Such black and white characters are all too familiar in film. Remember the conniving and ultimately publicly scorned Glenn Close in Dangerous Liaisons -- another period piece inspired by a novel (or Sarah Michelle Gellar in Cruel Intentions)? And of course, who could forget their holier-than-thou nemesis, the lovely Michelle Pfeiffer and squeaky clean Reese Witherspoon? Such stereotype-reducing storylines are perfectly poised for a Syd Field world, where there's no room to think outside the box office and delve into complex female character terrain. Similarly, don't look for such women in The Other Boleyn Girl. Its female characters are perfect for our hypocritically moralistic, fem power-fearing society.

Feminism, once deemed radical and revolutionary, has, since the '90s been branded passé and granny-worthy, as if women today don't need it, in any form, anymore. As if.... But morality, or fauxrality as it should be called in its contemporary incarnation, is the it girl. We descendants of the Brits love our morality -- even when it's media-manufactured and impossibly antediluvian. We put our royals, the celebrity class, (particularly women) up on pedestals only to gleefully knock them down. As a footnote, I recently caught a moment of the E! True Hollywood Story, Britney Spears: Fall from Grace. I'm curious as to how sitting in a car in your daisy dukes slobbering over Kentucky Fried Chicken with your baby in your lap is considered graceful. But I digress.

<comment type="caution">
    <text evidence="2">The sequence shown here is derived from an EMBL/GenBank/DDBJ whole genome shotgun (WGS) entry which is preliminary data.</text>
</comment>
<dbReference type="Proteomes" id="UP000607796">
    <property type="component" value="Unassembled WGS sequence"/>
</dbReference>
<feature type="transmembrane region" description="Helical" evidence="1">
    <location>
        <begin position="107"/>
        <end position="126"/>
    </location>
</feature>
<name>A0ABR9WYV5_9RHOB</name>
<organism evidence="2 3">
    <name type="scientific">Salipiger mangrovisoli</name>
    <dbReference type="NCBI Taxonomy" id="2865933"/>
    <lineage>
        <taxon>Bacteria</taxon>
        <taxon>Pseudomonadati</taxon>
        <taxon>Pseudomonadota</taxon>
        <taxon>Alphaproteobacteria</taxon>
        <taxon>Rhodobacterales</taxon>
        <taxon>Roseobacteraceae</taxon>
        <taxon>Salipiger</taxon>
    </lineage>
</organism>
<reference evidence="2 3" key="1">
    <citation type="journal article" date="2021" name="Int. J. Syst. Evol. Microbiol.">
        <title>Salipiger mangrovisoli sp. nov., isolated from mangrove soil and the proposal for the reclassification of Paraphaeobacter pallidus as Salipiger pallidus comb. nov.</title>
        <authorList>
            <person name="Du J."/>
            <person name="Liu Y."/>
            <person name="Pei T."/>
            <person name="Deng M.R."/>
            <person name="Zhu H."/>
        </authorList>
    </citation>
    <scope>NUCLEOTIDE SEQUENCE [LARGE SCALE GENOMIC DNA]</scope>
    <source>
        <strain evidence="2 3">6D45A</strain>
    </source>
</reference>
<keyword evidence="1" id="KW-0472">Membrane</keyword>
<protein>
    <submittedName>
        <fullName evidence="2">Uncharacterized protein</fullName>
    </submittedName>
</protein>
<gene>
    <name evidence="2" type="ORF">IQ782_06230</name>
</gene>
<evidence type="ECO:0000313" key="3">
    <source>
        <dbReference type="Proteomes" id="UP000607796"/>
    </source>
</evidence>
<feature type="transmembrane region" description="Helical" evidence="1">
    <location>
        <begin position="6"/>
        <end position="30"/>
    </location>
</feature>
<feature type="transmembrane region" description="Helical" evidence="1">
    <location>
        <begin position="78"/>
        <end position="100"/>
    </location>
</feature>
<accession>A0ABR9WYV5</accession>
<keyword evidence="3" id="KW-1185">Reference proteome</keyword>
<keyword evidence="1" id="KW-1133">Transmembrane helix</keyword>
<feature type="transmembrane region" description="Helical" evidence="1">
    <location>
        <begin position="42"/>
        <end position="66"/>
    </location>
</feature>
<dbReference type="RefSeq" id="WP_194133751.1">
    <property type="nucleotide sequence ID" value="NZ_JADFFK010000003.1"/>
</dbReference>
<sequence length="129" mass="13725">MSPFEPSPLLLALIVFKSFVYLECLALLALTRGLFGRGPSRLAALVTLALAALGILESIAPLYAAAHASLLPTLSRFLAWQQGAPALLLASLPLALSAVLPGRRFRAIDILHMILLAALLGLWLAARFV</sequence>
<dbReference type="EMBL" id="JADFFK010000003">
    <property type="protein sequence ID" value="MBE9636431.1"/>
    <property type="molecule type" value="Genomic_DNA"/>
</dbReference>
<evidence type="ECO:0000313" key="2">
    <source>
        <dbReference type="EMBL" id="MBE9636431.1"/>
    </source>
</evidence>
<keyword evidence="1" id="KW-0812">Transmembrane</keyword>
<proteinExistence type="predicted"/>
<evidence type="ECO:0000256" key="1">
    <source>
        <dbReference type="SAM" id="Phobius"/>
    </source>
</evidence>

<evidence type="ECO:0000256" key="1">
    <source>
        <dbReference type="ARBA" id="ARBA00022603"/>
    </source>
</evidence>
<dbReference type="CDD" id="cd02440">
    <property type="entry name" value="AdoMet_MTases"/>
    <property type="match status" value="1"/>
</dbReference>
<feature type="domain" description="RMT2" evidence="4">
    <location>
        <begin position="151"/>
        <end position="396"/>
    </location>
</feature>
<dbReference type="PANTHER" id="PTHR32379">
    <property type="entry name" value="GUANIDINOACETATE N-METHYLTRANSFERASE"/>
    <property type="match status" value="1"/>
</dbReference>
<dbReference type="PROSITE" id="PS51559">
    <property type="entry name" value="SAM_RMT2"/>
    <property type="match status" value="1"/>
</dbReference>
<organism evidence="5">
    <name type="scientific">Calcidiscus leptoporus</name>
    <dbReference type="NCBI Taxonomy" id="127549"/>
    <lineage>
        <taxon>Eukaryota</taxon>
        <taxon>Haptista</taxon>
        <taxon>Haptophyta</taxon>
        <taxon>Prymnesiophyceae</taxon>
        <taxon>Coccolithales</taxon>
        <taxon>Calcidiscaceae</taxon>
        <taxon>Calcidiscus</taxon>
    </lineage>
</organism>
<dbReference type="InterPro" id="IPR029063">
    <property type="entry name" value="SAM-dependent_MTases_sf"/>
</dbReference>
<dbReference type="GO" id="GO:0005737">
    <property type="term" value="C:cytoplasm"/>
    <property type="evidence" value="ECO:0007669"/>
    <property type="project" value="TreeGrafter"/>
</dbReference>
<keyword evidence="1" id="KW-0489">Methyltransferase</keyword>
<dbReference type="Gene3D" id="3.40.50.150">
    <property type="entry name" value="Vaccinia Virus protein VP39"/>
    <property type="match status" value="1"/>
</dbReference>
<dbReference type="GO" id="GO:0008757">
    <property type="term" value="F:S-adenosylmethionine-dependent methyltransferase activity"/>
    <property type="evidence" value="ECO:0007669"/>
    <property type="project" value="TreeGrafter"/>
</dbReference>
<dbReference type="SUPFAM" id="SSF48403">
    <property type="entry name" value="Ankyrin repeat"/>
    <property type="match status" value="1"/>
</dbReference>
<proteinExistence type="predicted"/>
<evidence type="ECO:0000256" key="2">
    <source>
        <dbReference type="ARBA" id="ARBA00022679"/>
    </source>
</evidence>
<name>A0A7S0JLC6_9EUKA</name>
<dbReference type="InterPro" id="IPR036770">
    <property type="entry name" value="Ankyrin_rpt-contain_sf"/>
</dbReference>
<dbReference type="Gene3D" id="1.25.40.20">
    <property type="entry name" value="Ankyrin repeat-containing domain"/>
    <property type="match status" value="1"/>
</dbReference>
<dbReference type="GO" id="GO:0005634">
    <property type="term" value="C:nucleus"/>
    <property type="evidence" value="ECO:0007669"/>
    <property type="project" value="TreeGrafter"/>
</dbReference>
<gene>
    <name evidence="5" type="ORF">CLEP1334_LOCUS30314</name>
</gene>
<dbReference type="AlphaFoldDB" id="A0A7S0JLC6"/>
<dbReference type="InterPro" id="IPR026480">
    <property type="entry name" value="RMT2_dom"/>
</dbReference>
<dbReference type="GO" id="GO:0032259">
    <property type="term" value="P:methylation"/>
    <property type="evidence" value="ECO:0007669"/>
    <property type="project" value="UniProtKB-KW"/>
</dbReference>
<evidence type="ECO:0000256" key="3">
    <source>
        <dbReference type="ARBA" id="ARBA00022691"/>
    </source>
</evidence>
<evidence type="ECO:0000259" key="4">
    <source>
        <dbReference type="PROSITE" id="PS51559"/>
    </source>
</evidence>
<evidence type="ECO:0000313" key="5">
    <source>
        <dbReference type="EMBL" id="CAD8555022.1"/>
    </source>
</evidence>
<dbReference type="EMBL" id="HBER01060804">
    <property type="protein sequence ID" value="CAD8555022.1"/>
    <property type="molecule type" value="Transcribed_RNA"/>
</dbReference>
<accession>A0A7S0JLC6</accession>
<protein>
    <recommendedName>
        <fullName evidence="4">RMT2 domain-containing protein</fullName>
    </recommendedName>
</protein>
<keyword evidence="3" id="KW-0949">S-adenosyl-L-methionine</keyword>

Like leading ladies in the film industry, historical heroines don't age well (especially when their characters are exaggerated for dramatic effect). Certainly there is some truth to Anne Boleyn's salacious persona; she was dubbed my some of her contemporaries, "the whore, Anne Boleyn." But there is much evidence to support the fact that her sister Mary was also a woman of ill repute. She had been described by one French royal as the most promiscuous woman in French court, during her time there.

Of course all this whore-calling, fails to take into consideration the fact that women in the 1500's, most notably intelligent motivated women, had limited choices. They couldn't exactly go to law school or business school and pursue a career as attorney general or end up a corporate CEO. Sex, virtue and marriage (not in that particular order) were their traded commodities. Yet, in The Other Boleyn Girl, Anne is portrayed as a vicious, libidinous, vengeful, power-hungry social-climber, and Mary, as pure as the driven snow. For those of us who grew up on Dynasty and Dynasty re-runs, the pool-plunging cat fight between Crystal and Alexis Carrington comes to mind.